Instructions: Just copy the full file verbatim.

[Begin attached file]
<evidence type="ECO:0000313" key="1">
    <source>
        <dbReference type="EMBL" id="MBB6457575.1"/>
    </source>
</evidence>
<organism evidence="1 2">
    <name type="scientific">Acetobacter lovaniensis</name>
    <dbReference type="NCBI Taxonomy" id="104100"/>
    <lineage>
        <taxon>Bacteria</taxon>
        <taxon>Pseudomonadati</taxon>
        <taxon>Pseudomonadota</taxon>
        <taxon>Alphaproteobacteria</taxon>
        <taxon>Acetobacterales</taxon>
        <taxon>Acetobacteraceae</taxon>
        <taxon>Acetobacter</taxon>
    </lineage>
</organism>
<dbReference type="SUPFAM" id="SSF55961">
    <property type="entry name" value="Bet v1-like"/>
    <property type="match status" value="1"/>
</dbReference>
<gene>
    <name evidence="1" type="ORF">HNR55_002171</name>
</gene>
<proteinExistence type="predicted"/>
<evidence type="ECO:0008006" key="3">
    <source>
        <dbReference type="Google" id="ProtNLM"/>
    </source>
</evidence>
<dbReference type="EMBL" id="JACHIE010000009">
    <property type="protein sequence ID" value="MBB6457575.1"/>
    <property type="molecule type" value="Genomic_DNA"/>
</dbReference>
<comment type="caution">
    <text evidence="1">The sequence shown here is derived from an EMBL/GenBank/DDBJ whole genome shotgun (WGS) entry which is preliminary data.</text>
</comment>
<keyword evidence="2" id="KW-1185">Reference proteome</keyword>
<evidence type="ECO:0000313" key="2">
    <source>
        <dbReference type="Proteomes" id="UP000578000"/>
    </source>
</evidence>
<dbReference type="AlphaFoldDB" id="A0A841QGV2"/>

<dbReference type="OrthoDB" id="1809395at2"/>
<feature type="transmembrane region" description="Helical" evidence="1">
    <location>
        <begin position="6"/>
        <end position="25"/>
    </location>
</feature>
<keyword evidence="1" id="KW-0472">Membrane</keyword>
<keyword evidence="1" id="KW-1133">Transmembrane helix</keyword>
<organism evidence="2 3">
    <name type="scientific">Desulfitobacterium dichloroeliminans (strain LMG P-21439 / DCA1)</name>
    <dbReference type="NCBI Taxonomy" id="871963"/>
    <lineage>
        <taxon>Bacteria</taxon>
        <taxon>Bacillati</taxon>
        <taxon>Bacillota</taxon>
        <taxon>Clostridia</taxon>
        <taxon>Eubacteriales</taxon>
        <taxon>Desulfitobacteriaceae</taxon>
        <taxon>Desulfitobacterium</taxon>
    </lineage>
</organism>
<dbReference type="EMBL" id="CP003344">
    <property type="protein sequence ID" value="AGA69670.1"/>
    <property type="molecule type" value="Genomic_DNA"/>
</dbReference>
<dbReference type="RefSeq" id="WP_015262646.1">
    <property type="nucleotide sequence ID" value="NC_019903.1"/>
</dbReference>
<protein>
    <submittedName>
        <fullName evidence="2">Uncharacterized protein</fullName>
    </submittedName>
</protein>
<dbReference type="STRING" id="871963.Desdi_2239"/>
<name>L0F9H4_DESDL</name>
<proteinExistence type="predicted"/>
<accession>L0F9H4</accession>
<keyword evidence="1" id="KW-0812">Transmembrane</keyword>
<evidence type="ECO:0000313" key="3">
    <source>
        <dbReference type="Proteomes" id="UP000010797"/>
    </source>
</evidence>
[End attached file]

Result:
<evidence type="ECO:0000313" key="1">
    <source>
        <dbReference type="EMBL" id="MBB6457575.1"/>
    </source>
</evidence>
<organism evidence="1 2">
    <name type="scientific">Acetobacter lovaniensis</name>
    <dbReference type="NCBI Taxonomy" id="104100"/>
    <lineage>
        <taxon>Bacteria</taxon>
        <taxon>Pseudomonadati</taxon>
        <taxon>Pseudomonadota</taxon>
        <taxon>Alphaproteobacteria</taxon>
        <taxon>Acetobacterales</taxon>
        <taxon>Acetobacteraceae</taxon>
        <taxon>Acetobacter</taxon>
    </lineage>
</organism>
<dbReference type="SUPFAM" id="SSF55961">
    <property type="entry name" value="Bet v1-like"/>
    <property type="match status" value="1"/>
</dbReference>
<gene>
    <name evidence="1" type="ORF">HNR55_002171</name>
</gene>
<proteinExistence type="predicted"/>
<evidence type="ECO:0008006" key="3">
    <source>
        <dbReference type="Google" id="ProtNLM"/>
    </source>
</evidence>
<dbReference type="EMBL" id="JACHIE010000009">
    <property type="protein sequence ID" value="MBB6457575.1"/>
    <property type="molecule type" value="Genomic_DNA"/>
</dbReference>
<comment type="caution">
    <text evidence="1">The sequence shown here is derived from an EMBL/GenBank/DDBJ whole genome shotgun (WGS) entry which is preliminary data.</text>
</comment>
<keyword evidence="2" id="KW-1185">Reference proteome</keyword>
<evidence type="ECO:0000313" key="2">
    <source>
        <dbReference type="Proteomes" id="UP000578000"/>
    </source>
</evidence>
<dbReference type="AlphaFoldDB" id="A0A841QGV2"/>

<dbReference type="OrthoDB" id="1809395at2"/>
<feature type="transmembrane region" description="Helical" evidence="1">
    <location>
        <begin position="6"/>
        <end position="25"/>
    </location>
</feature>
<keyword evidence="1" id="KW-0472">Membrane</keyword>
<keyword evidence="1" id="KW-1133">Transmembrane helix</keyword>
<organism evidence="2 3">
    <name type="scientific">Desulfitobacterium dichloroeliminans (strain LMG P-21439 / DCA1)</name>
    <dbReference type="NCBI Taxonomy" id="871963"/>
    <lineage>
        <taxon>Bacteria</taxon>
        <taxon>Bacillati</taxon>
        <taxon>Bacillota</taxon>
        <taxon>Clostridia</taxon>
        <taxon>Eubacteriales</taxon>
        <taxon>Desulfitobacteriaceae</taxon>
        <taxon>Desulfitobacterium</taxon>
    </lineage>
</organism>
<dbReference type="EMBL" id="CP003344">
    <property type="protein sequence ID" value="AGA69670.1"/>
    <property type="molecule type" value="Genomic_DNA"/>
</dbReference>
<dbReference type="RefSeq" id="WP_015262646.1">
    <property type="nucleotide sequence ID" value="NC_019903.1"/>
</dbReference>
<protein>
    <submittedName>
        <fullName evidence="2">Uncharacterized protein</fullName>
    </submittedName>
</protein>
<dbReference type="STRING" id="871963.Desdi_2239"/>
<name>L0F9H4_DESDL</name>
<proteinExistence type="predicted"/>
<accession>L0F9H4</accession>
<keyword evidence="1" id="KW-0812">Transmembrane</keyword>
<evidence type="ECO:0000313" key="3">
    <source>
        <dbReference type="Proteomes" id="UP000010797"/>
    </source>
</evidence>